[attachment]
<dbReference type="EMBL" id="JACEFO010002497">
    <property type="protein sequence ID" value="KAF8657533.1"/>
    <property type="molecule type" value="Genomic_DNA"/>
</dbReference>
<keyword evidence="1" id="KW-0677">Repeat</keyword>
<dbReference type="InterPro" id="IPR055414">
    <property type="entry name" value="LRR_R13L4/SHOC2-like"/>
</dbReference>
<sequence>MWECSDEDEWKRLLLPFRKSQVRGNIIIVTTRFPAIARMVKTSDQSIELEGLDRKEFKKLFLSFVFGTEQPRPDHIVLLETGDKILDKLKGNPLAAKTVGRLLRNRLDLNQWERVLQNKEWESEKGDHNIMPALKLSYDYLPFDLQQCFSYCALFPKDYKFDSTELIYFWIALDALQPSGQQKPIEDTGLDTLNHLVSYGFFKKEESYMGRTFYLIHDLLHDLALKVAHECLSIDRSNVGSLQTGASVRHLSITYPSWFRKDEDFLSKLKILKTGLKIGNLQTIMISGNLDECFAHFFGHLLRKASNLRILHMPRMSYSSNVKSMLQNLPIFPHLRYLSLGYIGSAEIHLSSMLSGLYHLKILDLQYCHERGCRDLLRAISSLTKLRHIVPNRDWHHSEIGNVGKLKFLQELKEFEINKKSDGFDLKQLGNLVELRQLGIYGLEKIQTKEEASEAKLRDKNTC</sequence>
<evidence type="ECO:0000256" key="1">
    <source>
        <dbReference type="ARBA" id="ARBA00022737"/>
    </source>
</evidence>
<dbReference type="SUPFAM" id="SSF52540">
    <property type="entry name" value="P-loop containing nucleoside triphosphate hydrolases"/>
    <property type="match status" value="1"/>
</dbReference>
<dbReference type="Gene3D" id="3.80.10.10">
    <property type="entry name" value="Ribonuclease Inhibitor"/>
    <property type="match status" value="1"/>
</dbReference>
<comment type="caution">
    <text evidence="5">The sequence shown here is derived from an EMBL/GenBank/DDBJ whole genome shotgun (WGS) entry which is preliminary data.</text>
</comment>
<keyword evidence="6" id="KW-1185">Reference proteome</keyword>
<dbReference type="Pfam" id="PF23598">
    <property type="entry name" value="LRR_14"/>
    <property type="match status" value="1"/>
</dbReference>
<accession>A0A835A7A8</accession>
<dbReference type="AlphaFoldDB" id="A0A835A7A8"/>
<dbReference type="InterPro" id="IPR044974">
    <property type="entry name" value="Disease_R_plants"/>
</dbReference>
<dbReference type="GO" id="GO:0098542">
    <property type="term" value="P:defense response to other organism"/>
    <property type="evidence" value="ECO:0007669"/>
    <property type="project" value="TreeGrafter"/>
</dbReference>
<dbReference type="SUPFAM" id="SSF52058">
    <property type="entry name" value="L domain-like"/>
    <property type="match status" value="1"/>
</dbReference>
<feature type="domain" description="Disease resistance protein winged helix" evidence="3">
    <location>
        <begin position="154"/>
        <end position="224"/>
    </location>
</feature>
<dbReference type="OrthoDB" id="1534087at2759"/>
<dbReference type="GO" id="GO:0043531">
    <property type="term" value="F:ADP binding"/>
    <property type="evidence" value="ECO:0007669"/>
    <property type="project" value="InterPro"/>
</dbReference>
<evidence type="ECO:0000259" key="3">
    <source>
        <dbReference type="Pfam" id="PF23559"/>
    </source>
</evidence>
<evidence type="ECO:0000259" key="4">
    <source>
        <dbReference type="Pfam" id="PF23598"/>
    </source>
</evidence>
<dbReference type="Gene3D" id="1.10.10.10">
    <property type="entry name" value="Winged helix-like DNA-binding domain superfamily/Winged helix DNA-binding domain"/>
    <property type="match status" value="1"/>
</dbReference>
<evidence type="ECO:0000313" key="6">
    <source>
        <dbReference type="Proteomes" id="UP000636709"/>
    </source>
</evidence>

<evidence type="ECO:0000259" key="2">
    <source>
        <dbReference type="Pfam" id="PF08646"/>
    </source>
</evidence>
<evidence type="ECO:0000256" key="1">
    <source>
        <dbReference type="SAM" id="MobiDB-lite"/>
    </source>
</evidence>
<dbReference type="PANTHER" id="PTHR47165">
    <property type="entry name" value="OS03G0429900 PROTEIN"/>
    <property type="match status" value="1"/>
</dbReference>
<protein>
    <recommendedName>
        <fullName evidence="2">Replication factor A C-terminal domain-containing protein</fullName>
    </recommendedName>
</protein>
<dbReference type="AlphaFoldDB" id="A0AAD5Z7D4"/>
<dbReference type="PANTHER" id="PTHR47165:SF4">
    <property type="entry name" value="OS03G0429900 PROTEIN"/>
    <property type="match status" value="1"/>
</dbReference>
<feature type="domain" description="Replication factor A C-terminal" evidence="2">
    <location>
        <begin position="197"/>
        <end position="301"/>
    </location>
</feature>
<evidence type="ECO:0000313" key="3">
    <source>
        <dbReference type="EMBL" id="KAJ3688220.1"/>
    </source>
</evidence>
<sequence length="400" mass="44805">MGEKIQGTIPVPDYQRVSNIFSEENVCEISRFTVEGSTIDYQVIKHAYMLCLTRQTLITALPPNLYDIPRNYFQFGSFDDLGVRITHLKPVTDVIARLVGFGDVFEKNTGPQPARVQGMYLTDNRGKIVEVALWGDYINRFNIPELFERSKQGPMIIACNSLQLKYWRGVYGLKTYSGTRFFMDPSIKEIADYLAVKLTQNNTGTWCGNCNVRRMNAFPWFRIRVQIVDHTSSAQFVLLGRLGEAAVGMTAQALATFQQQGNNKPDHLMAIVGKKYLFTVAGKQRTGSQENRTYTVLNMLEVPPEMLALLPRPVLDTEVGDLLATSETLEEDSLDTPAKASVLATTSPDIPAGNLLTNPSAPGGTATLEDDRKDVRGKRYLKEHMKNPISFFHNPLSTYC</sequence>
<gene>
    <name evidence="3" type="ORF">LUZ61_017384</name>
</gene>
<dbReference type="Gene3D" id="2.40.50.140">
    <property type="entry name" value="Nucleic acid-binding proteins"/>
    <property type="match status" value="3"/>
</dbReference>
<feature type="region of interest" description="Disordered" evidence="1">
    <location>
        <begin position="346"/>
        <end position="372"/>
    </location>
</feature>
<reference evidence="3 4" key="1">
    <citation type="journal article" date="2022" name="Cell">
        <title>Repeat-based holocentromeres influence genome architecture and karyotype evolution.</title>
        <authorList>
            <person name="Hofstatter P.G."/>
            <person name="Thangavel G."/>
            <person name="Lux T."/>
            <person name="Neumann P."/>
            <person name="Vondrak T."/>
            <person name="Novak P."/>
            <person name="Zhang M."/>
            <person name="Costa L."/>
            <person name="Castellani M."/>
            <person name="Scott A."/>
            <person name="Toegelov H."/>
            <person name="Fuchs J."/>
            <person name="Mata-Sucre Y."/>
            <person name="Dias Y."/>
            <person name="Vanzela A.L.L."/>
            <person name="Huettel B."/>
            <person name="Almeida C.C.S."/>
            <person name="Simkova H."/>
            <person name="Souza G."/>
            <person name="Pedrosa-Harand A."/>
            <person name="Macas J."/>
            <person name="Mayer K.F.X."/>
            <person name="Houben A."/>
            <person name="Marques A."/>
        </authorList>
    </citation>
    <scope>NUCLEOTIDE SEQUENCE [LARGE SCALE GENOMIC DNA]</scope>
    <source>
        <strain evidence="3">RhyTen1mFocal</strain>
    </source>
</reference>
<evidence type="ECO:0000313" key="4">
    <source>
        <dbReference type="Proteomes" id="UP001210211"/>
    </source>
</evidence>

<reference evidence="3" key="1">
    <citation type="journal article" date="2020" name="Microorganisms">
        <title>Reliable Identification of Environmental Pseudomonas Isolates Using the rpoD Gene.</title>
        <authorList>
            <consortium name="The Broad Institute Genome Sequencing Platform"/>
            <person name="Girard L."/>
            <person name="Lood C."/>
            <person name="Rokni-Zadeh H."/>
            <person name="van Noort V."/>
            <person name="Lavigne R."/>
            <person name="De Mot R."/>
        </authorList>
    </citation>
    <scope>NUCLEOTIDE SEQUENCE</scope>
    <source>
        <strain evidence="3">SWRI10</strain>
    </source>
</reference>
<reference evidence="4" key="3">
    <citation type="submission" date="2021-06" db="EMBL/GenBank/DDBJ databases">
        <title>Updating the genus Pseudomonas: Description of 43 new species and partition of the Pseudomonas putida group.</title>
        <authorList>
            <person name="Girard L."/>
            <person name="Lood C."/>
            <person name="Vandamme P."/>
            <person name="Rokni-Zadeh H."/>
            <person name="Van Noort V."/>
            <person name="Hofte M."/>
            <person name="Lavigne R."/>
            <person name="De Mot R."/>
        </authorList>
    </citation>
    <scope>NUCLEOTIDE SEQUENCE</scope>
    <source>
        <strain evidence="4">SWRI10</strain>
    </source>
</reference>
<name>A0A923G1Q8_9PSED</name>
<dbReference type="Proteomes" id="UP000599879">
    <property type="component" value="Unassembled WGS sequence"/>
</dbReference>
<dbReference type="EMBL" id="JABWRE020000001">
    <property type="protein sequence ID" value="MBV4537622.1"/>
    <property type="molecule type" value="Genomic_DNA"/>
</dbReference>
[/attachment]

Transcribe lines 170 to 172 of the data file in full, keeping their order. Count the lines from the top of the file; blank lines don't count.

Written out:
            <person name="Girard L."/>
            <person name="Lood C."/>
            <person name="Rokni-Zadeh H."/>